March 27, 2019

Dear friends,
I’m not trying to pick a fight with the food police of Bologna, Italy. It’s just that both Marcella Hazan and my husband disagree with them.

In 1982, a food society in Bologna published a recipe its members, after much study, declared was the last word on ragu alla Bolognese — meat sauce for pasta, which is thought to have originated in the city (hence, “spaghetti Bolognese” ).

I have made Bolognese sauce but not the official one until last week. It contained just two tablespoons of tomato paste and no tomatoes. When the sauce was an hour into its two-hour simmer, I caved and added a cup of crushed tomatoes. I knew Tony wouldn’t like a spaghetti sauce with no tomatoes.

Before I added the tomatoes, the sauce tasted good but not as good as Hazan’s, which I use for lasagna with homemade noodles (it’s like eating heaven). Even Hazan, a cookbook author and the premier northern Italian food expert, adds tomatoes to Bolognese sauce. The finished sauce tastes more of meat and cream, but the tomato notes are there.

Bolognese sauce, both the official and unofficial versions, is almost all meat, no liquid. The wine, seasonings, milk and cream are absorbed into the ground meat, giving it an unctuousness and depth of flavor regular spaghetti meat sauces lack.

A meaty, almost sauceless sauce is just what I needed for baked spaghetti squash alla Bolognese. The stringy squash is halved and filled with meat sauce, then topped with Parmesan cheese and baked. As you eat, your fork rakes up the strands of squash and drags them through the sauce. It is a memorable way to eat both squash and sauce.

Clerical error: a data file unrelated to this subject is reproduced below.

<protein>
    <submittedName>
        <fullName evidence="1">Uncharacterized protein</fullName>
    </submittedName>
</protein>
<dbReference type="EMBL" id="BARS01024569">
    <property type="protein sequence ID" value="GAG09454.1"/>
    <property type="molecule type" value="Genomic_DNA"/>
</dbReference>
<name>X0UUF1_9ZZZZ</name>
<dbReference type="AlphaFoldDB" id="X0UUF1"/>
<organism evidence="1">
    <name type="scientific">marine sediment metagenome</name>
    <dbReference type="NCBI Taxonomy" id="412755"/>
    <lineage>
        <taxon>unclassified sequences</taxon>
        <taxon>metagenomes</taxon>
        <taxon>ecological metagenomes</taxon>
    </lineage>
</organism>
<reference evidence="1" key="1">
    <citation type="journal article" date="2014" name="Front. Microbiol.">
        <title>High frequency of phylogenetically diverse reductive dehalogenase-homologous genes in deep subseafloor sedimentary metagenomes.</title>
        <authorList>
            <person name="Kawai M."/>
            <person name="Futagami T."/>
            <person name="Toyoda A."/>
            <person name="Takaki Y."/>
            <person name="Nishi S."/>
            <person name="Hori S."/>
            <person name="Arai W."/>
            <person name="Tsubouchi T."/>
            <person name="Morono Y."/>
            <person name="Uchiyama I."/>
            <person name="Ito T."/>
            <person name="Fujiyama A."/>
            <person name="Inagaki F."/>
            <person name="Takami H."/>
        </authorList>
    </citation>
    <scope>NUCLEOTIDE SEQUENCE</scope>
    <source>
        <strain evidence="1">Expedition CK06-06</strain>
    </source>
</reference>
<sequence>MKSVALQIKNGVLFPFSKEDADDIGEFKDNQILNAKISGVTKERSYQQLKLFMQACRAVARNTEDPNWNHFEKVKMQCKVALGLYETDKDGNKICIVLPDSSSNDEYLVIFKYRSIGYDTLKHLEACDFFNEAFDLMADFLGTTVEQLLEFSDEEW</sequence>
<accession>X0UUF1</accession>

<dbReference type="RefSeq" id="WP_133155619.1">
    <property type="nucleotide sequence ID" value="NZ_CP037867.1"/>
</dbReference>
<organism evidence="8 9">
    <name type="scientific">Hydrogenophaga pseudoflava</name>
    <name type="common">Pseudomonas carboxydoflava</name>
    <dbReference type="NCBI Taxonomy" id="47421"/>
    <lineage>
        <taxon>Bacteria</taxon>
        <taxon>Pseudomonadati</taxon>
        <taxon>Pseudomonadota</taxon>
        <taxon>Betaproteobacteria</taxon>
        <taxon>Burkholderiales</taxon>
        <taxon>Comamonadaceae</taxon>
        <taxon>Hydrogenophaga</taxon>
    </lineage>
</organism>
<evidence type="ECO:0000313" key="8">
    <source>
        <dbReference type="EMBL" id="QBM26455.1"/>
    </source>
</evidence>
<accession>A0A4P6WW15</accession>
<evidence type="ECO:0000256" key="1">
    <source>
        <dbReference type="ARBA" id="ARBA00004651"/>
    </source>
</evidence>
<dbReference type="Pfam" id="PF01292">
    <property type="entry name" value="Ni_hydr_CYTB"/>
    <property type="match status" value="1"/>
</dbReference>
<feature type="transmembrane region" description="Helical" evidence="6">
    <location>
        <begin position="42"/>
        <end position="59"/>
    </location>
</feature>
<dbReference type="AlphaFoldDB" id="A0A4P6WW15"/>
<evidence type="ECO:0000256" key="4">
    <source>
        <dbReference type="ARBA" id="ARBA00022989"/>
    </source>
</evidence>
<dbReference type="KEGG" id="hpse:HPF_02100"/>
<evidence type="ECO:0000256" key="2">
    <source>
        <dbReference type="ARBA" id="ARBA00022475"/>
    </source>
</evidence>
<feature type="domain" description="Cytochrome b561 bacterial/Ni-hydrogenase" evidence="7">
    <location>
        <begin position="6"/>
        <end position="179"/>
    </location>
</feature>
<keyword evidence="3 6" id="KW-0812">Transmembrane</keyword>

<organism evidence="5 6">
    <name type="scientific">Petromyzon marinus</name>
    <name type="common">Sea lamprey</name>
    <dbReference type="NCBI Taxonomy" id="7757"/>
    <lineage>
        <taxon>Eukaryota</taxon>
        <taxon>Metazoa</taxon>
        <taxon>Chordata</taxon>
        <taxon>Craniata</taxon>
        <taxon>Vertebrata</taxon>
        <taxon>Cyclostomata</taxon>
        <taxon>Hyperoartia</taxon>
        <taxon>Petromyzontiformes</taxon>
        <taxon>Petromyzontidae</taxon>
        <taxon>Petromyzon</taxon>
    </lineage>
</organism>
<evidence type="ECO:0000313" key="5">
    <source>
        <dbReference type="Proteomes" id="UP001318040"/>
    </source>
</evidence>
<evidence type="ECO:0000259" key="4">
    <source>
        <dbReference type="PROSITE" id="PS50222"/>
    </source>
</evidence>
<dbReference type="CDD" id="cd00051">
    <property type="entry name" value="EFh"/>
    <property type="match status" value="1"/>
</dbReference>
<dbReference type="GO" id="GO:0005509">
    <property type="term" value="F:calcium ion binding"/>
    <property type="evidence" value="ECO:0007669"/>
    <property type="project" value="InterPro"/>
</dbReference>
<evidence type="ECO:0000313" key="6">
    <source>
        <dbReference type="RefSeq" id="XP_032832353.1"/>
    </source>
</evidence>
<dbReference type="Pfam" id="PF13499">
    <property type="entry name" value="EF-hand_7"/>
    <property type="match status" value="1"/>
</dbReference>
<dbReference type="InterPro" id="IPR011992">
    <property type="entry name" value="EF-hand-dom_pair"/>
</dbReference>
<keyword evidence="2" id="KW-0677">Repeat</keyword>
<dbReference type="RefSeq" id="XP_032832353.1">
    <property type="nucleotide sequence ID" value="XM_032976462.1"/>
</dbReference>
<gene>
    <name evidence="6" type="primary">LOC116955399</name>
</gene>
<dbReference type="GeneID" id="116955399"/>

I have wanted to make this dish since Julie Maier-Miller of Claire’s Garden in Norton posted a photo of her creation on Facebook. The idea is hers. The recipe I’m sharing is my version. If you want Julie’s version, you should sign up for one of her cooking classes. Information follows.

I am sharing two recipes for the sauce: my modified sauce from the food fathers of Bologna, and Marcella Hazan’s sauce. Take your pick. I baked the sauce in single serving-size spaghetti squash I found at Aldi’s. The more typical, larger spaghetti squash would probably serve three or four.

The recipe makes enough to fill two or three squash. I filled two halves and Tony used the rest on angel hair pasta. The sauce freezes beautifully if you prefer to save the leftovers for more baked spaghetti squash.

This is the best way to eat spaghetti squash I’ve come across. Filling the cavity with sauce and baking it is a brilliant idea. Thanks, Julie.


3 small or 2 medium spaghetti squash (or just 1 small if you’re serving 2 people, 2 small for 4 people, etc.)
Olive oil or melted butter
1 recipe Bolognese sauce (see below)
1/2 to 1 cup or so shredded Parmesan cheese

Cut squash in half lengthwise. Scoop out and discard the seeds and their membranes. Working with two halves at a time, place cut-sides down on a microwave-safe plate and microwave on high power for 8 to 15 minutes, depending on the size of the squash. When done, the squash will be tender enough to pierce with a fork but the shell will still be firm. Set aside.

Make Bolognese sauce. Almost all of the liquid should evaporate, leaving just the creamy meat.